Before I was diagnosed I was a runner. When I was 18 I had pounded out miles on the track and on mapped out road routes in order to get into the condition I needed to race for years. I was able to sprint out the eleven or thirteen steps, whichever felt right, to take me to the high jump pit and sail over the bar. I wasn’t amazing, but I had determination to demand it from myself. I ran in high school, and I hated it. I loathed it. I had clever names for the malevolent task-masters whom I called Coaches that I went to voluntarily every day after school and asked for work out schedules and whose hands I shook afterwards.

I ran before, during and after my pregnancy (when I wasn’t throwing up), cussing myself out the whole time. I ran in Navy boot camp, filling myself with the urge and the desire to do well. I hated every moment, but loved the feeling of feet on pavement even as my shins cried out in pain. I filled myself with the desire to go one step further, two, one mile, two, as I shoved tears out of me to replace the pain that filled my body (and I usually peed my pants a little at some point, but that is another story).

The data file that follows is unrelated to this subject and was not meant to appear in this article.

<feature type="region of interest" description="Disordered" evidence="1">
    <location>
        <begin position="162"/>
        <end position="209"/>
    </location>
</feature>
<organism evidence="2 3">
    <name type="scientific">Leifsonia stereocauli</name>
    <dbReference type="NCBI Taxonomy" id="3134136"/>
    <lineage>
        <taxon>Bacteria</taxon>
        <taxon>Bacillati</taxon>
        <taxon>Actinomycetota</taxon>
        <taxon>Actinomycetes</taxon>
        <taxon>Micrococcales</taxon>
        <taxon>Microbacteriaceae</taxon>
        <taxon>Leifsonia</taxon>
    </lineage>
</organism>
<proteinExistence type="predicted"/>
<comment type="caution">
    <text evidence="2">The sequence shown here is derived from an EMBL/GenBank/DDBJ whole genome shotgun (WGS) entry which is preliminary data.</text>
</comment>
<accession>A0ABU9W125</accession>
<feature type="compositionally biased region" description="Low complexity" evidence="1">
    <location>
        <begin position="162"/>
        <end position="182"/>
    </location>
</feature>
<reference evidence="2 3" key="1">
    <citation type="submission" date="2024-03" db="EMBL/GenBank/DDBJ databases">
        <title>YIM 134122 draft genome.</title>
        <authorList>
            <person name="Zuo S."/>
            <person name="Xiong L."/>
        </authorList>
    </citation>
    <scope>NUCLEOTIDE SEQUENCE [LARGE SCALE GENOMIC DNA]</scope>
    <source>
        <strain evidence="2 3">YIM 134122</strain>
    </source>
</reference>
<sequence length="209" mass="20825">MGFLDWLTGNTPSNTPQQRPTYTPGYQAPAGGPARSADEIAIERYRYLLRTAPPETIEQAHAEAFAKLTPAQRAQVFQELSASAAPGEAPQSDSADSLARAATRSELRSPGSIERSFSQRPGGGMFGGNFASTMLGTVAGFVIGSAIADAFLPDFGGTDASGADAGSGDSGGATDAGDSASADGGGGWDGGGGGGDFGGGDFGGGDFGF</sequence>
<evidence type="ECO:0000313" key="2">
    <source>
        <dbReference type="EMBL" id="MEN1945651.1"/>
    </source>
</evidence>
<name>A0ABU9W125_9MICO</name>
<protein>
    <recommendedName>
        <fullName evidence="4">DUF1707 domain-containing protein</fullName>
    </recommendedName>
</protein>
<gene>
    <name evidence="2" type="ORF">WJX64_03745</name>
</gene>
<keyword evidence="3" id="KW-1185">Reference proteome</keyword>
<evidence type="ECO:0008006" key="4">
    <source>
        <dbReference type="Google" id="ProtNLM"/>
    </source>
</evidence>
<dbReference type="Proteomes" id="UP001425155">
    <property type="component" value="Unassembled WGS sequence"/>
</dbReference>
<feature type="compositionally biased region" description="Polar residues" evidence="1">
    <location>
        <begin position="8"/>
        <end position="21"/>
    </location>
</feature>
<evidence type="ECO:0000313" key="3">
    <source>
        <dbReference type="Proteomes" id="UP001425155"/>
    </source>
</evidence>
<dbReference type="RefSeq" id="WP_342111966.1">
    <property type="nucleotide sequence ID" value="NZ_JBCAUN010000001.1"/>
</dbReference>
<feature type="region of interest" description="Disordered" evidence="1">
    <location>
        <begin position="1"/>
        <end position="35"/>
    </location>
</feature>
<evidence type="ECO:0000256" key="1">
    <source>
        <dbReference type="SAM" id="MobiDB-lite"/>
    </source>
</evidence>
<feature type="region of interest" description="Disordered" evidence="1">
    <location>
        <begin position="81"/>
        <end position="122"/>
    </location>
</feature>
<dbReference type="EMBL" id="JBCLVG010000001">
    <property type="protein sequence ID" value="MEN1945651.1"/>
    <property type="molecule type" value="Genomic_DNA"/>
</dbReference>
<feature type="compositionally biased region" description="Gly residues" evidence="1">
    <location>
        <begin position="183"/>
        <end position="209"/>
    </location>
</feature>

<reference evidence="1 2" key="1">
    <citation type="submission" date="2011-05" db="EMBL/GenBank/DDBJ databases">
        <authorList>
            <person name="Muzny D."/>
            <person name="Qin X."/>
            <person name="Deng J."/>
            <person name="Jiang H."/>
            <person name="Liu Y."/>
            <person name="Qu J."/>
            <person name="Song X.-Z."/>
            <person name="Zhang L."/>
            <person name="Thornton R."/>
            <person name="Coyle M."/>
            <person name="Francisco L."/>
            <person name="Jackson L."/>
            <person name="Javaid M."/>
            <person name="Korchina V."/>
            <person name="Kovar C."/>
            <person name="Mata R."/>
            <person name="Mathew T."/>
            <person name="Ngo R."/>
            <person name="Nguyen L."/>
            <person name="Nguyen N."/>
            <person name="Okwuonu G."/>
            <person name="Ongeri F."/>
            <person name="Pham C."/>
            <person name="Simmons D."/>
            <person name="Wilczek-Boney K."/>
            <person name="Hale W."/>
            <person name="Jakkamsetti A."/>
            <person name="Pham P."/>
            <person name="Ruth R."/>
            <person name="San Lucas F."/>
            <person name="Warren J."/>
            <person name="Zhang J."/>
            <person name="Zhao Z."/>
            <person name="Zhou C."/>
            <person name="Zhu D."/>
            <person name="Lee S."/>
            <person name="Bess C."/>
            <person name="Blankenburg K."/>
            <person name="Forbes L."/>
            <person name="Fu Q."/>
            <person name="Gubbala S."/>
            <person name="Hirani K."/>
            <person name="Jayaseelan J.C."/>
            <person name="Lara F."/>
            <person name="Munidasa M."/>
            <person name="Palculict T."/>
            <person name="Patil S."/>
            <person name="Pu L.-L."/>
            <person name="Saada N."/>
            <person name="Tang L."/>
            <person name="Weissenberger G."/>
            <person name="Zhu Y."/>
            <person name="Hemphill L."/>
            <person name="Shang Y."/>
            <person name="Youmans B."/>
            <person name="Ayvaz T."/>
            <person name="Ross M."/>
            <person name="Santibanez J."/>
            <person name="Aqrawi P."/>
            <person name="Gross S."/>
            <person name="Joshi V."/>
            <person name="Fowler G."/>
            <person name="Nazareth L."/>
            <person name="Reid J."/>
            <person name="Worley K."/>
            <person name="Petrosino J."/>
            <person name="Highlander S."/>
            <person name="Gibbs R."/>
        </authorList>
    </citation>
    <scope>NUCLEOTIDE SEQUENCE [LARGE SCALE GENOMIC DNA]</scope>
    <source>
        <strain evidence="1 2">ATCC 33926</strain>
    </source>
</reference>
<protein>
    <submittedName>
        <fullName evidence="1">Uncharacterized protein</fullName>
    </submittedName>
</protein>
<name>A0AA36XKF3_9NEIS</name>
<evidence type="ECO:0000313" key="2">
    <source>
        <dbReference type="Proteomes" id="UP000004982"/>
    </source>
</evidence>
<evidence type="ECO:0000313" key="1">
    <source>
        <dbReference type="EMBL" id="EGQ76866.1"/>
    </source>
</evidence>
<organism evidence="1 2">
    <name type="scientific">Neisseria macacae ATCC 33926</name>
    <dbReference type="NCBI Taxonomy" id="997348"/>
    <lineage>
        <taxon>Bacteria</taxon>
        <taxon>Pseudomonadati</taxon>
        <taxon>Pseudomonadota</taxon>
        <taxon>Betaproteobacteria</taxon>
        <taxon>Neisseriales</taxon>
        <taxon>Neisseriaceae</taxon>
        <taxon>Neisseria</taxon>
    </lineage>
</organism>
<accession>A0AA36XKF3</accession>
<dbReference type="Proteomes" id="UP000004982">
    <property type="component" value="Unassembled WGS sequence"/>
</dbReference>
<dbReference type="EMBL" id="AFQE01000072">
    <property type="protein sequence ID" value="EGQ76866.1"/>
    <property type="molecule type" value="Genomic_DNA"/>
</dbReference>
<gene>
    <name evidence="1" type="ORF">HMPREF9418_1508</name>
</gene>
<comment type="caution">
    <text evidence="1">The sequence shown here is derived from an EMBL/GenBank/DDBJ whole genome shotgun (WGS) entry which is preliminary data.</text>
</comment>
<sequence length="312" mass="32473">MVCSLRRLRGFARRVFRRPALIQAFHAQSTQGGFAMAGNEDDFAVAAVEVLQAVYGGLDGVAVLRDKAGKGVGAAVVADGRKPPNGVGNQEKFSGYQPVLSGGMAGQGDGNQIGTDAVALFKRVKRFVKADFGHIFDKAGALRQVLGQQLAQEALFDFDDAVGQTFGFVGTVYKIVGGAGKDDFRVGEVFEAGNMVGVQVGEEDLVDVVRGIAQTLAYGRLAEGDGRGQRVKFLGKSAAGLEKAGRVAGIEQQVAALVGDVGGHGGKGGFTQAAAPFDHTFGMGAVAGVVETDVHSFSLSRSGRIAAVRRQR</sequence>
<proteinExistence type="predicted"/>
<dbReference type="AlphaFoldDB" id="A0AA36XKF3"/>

Eventually the shin pain became a lot worse. It was massive, and no amount of ice or ibuprofin was going to alleviate it. A bone scan later and some Tolkein-esque blathering you don’t care about and I am told I can never run again. Sure, the Navy loved that. I couldn’t get a chit to back it up w/o getting kicked out earlier than I already did, so I had to go back every 45 days or so to get a new one, and I had to be very sure it was a nice sailor-doctor who signed it, because the Fitness Enhancement people were not going to take anything signed by anyone who was a civilian or any other branch of the military regardless of what degrees they had on the wall. So, running was right out, and they weren’t making it easy for me to, well, take care of me.

I became a swimmer, and I was fantastic at it. I probably knew this deep down, having been a natural swimmer since before I could walk. Had anyone told me that I could swim as an option to running in the Navy sooner I would have. I swam thousands of meters a day, until I was exhausted (trying not to notice that my body was telling me this was sooner and sooner each day). I would do kick turns through migraines that were getting more and more fierce despite the amount of over-the-counter meds I was pounding. Go figure. My Fitness Test scores went from Good/Low to Excellent/High.

Until my abdominal muscles gave out.